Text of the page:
Saudi Arabia is pressing on with capital markets reform and its planned IPO of Aramco in spite of drone attacks on its oil facilities that briefly spooked markets. Virginia Furness reports from Riyadh.
Saudi Arabian government ministers attending a Euromoney conference in Riyadh on Wednesday made little mention of last weekend's drone attacks on two Saudi oil facilities. The emphasis was on downplaying any impact on the country's economy one day after Saudi Aramco had reassured investors that its initial public offer was still on track and lawmakers had approved capital market reforms.
While the drone attacks ‒ claimed by Houthi rebels based in Yemen but blamed on Iran by the US ‒ have shaken an already fragile geopolitical situation, Saudi officials are keen to press ahead with the country's attempts to attract foreign investment to the economy as it looks to diversify its revenues away from oil.
"The Saudi government is facing tension," said commerce and investment minister Majid Abdullah Al-Kassabi. "Within all of this we are still safe and we are still attracting investment.”
On Tuesday, Aramco's chairman, Yasir Al-Rumayyan, said that the country would carry out within the next 12 months its planned initial public offering (IPO) of Saudi Aramco, which operated the facilities that were attacked. The statement set for the first time an official ‒ if still vague ‒ timeline on a deal that is deemed to be integral to the opening up of Saudi capital markets.
Markets have largely shaken off the initial impact of the attacks, with the local Tadawul All Share Index up 0.65% on the day at the time of writing, having fallen by as much as 3% on Monday. Brent Crude has also recovered from recent highs and was quoted at $63.74 a barrel at 13:45pm London time on Wednesday.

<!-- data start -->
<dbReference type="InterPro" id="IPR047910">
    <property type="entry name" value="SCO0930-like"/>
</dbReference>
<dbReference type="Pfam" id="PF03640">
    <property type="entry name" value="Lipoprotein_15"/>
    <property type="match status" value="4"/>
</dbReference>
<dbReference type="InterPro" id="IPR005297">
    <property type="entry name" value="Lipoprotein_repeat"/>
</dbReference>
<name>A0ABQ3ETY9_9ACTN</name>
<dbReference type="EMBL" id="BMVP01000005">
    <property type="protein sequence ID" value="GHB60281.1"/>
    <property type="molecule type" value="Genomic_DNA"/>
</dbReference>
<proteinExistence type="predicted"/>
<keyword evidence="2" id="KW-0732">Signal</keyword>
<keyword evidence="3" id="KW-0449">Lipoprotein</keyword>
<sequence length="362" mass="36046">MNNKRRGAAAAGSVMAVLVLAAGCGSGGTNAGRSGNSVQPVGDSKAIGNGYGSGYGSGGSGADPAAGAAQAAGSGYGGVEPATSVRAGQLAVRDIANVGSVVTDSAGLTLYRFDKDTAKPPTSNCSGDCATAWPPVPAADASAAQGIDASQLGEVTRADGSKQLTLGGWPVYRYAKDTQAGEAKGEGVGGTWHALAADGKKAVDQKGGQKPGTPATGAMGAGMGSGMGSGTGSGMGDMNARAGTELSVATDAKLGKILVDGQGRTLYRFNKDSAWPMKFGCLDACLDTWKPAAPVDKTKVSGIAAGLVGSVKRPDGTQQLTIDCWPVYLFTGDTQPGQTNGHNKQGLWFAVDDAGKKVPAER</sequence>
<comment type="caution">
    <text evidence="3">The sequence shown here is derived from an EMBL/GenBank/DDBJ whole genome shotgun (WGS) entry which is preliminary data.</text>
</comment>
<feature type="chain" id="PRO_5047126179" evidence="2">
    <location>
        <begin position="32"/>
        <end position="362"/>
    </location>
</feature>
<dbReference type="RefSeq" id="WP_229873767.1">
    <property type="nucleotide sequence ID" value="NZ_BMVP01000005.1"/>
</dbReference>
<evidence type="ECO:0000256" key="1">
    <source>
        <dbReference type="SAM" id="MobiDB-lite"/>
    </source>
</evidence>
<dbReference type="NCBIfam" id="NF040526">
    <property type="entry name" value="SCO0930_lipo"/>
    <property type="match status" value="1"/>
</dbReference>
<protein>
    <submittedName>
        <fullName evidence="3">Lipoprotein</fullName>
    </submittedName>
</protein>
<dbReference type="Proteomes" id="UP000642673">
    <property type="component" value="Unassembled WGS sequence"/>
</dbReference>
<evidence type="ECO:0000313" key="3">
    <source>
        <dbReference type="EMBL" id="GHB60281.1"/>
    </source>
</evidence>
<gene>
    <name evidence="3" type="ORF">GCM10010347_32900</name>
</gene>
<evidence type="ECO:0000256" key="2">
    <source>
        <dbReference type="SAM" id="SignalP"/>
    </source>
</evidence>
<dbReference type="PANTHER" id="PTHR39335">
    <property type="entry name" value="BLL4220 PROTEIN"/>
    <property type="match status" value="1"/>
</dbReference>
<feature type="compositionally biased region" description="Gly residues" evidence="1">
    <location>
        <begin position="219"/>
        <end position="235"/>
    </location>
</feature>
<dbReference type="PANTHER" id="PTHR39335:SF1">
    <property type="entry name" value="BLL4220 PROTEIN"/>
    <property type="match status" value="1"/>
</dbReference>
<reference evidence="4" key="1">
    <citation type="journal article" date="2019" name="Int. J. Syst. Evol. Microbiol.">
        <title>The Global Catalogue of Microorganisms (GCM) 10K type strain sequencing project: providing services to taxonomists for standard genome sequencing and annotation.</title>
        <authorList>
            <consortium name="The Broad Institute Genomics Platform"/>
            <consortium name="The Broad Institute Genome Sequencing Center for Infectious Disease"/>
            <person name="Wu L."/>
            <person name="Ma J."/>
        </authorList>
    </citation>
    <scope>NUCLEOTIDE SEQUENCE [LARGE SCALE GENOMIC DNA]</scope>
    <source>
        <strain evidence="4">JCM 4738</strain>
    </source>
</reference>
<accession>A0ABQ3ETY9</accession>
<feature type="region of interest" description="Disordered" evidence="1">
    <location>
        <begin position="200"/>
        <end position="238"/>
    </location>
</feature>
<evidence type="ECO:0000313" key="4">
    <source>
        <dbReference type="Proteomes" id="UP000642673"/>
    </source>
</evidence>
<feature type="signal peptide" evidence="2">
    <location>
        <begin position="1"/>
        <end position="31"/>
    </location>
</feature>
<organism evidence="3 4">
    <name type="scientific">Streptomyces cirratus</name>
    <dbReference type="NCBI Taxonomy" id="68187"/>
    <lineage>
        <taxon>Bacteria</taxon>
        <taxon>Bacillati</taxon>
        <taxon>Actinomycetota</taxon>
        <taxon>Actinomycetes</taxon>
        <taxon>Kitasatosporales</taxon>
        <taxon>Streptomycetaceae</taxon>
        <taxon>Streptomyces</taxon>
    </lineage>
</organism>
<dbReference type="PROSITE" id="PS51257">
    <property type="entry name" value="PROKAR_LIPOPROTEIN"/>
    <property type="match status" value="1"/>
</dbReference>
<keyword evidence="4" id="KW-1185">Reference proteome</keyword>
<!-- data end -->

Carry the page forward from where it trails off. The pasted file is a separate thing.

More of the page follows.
Commenting on the snap-back in Saudi equity prices, a Riyadh-based head of institutional equities said: “Net-net it is as if nothing has happened. People needed to see the public statement yesterday to see how bad the damage was.”
Two IPOs have been completed on Saudi Arabia’s stock exchange this year, marking key developments in the Saudi domestic equity market, but any further progress is likely to rest on completion of the sale of Aramco, said Samba Bank’s chairman Ammar al-Khudairy.
“You have all heard the announcements [about Aramco], with that hanging around, people might take a pause and wait for it to clear the system,” he said.
“One of the big pluses of the Aramco IPO is when you get a mega IPO, it attracts new liquidity into the stock market. Once that comes in, all sorts of virtuous things start to happen; more IPOs and better valuations.”
A more immediate boost to Saudi’s stock market is expected to come on Thursday when the fourth tranche of Saudi’s inclusion in the FTSE Russell Emerging Market Indices is completed, bringing with it $1.8 billion of passive funds.
Also, Saudi lawmakers on Tuesday approved a raft of measures to protect investors in the country's capital markets. The reform package includes a more efficient dispute resolution process, and will allow the introduction of a separate judicial structure to govern capital markets, Saudi Capital Market Authority chairman Mohammed El-Kuwaiz said on Wednesday.
But while the reforms are seen as a step in the right direction, bankers say any major progress in opening up Saudi markets is predicated on the successful IPO of Aramco.